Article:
Docetaxel (Molecule of the Month for July 2011)
Docetaxel is a clinically well-established anti-mitotic chemotherapy medication (that is, it interferes with cell division). It is used mainly for the treatment of breast, ovarian, prostate, and non-small cell lung cancer. Docetaxel has an FDA approved claim for treatment of patients who have locally advanced, or metastatic breast or non small-cell lung cancer who have undergone anthracycline-based chemotherapy and failed to stop cancer progression or relapsed and a European approval for use in hormone-refractory prostate cancer.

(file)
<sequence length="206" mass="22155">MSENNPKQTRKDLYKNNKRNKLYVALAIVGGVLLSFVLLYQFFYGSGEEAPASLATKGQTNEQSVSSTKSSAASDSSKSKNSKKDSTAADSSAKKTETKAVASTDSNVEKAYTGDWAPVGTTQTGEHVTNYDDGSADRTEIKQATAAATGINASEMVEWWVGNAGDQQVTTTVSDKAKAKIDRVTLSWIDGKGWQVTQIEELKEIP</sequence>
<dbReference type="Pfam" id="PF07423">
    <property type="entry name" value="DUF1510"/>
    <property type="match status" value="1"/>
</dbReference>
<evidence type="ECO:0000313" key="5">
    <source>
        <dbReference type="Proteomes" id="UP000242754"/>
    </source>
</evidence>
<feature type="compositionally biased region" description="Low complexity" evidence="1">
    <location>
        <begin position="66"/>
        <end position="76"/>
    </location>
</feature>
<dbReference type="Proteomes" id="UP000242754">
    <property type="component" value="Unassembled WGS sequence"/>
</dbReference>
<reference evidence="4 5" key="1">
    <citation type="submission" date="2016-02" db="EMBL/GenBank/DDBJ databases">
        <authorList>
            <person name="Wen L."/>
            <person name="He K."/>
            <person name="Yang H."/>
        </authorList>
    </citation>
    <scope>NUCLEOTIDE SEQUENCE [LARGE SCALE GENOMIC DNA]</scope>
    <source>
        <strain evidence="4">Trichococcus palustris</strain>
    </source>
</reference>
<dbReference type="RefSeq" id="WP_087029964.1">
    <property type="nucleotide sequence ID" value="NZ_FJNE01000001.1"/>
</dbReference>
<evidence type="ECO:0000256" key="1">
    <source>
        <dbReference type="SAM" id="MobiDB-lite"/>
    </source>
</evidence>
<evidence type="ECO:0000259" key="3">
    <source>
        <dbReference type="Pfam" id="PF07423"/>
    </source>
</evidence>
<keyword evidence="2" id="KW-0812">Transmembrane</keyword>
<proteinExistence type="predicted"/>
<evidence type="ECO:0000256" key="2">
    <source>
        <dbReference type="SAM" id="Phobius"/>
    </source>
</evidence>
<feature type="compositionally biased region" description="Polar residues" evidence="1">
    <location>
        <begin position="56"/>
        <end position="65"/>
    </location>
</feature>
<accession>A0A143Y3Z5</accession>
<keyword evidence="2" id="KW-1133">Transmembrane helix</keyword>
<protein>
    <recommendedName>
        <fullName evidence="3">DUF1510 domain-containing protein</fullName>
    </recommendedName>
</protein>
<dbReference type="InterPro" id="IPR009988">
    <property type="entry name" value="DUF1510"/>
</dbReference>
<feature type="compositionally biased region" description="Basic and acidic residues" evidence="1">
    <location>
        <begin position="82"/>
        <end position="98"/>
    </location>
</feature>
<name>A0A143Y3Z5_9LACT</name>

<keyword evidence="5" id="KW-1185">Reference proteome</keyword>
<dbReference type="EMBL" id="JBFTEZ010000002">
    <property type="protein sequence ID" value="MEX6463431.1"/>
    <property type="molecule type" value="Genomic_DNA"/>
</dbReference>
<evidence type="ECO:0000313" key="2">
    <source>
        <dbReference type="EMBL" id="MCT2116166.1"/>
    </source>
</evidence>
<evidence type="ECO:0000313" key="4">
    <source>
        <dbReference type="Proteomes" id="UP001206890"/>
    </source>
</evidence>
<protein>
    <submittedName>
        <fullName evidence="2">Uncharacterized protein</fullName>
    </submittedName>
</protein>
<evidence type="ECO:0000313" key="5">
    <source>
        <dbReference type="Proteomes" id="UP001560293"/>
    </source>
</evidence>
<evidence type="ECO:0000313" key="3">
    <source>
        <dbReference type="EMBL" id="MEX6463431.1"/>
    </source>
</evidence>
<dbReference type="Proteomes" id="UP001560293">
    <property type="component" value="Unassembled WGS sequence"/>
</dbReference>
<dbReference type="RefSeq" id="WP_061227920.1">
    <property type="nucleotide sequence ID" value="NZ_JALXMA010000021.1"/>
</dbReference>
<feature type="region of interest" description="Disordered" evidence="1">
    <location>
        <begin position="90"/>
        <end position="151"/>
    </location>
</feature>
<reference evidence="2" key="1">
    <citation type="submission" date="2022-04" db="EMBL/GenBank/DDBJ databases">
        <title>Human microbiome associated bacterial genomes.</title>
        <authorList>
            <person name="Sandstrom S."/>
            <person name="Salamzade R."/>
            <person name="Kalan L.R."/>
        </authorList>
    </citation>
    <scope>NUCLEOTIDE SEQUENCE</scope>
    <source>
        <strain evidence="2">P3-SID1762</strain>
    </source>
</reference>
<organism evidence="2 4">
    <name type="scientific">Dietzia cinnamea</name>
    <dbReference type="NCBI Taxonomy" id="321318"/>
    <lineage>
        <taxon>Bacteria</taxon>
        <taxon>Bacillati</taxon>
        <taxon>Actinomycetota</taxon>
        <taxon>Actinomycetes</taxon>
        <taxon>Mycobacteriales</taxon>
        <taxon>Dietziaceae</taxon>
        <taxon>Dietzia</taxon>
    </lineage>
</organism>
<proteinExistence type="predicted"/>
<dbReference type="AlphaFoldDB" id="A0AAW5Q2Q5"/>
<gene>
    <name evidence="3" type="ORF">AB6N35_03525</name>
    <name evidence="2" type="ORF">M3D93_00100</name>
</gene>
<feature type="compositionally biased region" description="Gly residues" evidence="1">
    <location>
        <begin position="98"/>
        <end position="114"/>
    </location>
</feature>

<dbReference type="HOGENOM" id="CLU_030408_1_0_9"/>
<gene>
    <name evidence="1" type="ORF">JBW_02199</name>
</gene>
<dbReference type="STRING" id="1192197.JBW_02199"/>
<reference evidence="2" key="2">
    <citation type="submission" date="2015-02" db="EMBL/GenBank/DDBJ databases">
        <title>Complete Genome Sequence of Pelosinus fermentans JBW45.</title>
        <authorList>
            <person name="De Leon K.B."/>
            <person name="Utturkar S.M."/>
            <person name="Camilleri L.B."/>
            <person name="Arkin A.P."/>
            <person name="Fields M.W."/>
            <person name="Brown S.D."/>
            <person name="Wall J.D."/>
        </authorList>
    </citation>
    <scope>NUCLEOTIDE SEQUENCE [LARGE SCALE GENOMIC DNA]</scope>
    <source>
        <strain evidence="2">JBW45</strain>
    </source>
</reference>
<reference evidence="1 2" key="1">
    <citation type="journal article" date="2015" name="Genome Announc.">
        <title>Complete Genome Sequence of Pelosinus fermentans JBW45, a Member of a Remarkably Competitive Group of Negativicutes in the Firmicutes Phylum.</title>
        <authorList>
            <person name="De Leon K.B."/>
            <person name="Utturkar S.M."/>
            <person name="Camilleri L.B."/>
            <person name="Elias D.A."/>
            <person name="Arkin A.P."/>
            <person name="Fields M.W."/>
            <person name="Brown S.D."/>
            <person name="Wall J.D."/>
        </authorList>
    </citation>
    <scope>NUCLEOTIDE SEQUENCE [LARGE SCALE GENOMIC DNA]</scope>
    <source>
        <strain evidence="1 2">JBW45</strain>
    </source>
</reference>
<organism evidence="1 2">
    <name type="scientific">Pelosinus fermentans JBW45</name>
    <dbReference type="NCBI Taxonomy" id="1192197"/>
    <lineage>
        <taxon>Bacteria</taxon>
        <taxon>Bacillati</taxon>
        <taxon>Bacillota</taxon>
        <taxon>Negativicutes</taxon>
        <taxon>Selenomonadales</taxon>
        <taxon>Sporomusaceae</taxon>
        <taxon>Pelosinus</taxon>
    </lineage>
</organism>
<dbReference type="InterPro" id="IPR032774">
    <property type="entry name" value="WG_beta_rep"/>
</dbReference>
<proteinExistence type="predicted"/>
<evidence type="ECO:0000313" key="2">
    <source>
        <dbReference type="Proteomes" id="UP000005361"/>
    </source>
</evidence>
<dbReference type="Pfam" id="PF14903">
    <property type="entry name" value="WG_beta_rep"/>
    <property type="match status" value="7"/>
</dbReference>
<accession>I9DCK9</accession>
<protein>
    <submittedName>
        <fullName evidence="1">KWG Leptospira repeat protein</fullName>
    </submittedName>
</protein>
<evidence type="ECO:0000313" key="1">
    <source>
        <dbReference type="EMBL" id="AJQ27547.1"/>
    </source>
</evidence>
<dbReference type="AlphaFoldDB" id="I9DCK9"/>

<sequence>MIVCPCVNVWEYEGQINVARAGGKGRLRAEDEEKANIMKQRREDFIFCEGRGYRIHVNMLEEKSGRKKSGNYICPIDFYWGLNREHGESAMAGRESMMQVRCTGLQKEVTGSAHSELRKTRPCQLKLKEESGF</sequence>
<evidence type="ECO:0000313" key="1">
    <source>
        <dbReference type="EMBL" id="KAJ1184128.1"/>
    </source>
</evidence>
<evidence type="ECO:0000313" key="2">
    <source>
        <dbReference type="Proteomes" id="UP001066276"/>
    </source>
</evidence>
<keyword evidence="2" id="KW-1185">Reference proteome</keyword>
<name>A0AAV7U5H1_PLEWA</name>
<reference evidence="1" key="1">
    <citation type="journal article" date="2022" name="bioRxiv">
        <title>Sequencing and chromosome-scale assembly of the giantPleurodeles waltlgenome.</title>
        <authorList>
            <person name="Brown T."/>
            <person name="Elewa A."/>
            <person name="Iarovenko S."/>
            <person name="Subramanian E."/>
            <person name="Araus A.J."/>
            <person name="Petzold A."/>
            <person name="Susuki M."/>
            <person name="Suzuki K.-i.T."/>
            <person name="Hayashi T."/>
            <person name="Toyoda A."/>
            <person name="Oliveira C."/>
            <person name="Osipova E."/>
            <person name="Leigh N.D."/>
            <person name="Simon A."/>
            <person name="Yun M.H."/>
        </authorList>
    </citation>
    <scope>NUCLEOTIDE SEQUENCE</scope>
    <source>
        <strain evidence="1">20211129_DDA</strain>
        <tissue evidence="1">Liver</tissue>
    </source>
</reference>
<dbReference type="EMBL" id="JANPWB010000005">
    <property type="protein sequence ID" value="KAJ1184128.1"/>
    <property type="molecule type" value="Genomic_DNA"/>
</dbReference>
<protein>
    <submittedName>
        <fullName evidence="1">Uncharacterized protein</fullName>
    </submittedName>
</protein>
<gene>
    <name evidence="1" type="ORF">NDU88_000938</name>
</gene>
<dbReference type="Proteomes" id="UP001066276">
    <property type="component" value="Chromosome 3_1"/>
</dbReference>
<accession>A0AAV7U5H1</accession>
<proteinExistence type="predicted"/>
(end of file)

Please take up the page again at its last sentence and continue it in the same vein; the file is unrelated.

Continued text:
Docetaxel is marketed worldwide under the name Taxotere by Sanofi-Aventis. Annual sales in 2010 were Euro 2.122 billion ($US 3.1 billion). Docetaxel is of the chemotherapy drug class; taxane, and is a semi-synthetic analogue of paclitaxel (Taxol), an extract from the bark of the rare Pacific yew tree Taxus brevifolia. Due to scarcity of paclitaxel, extensive research was carried out leading to the formulation of docetaxel – an esterified product of 10-deacetyl baccatin III, which is extracted from the renewable and readily available European yew tree.
Docetaxel differs from paclitaxel at two positions in its chemical structure. It has a hydroxyl functional group on carbon 10, whereas paclitaxel has an acetate ester, and a tert-butyl carbamate ester exists on the phenylpropionate side chain instead of the benzyl amide in paclitaxel. The carbon 10 functional group change causes docetaxel to be more water soluble than paclitaxel.
Update by Karl Harrison
(Molecule of the Month for July 2011 )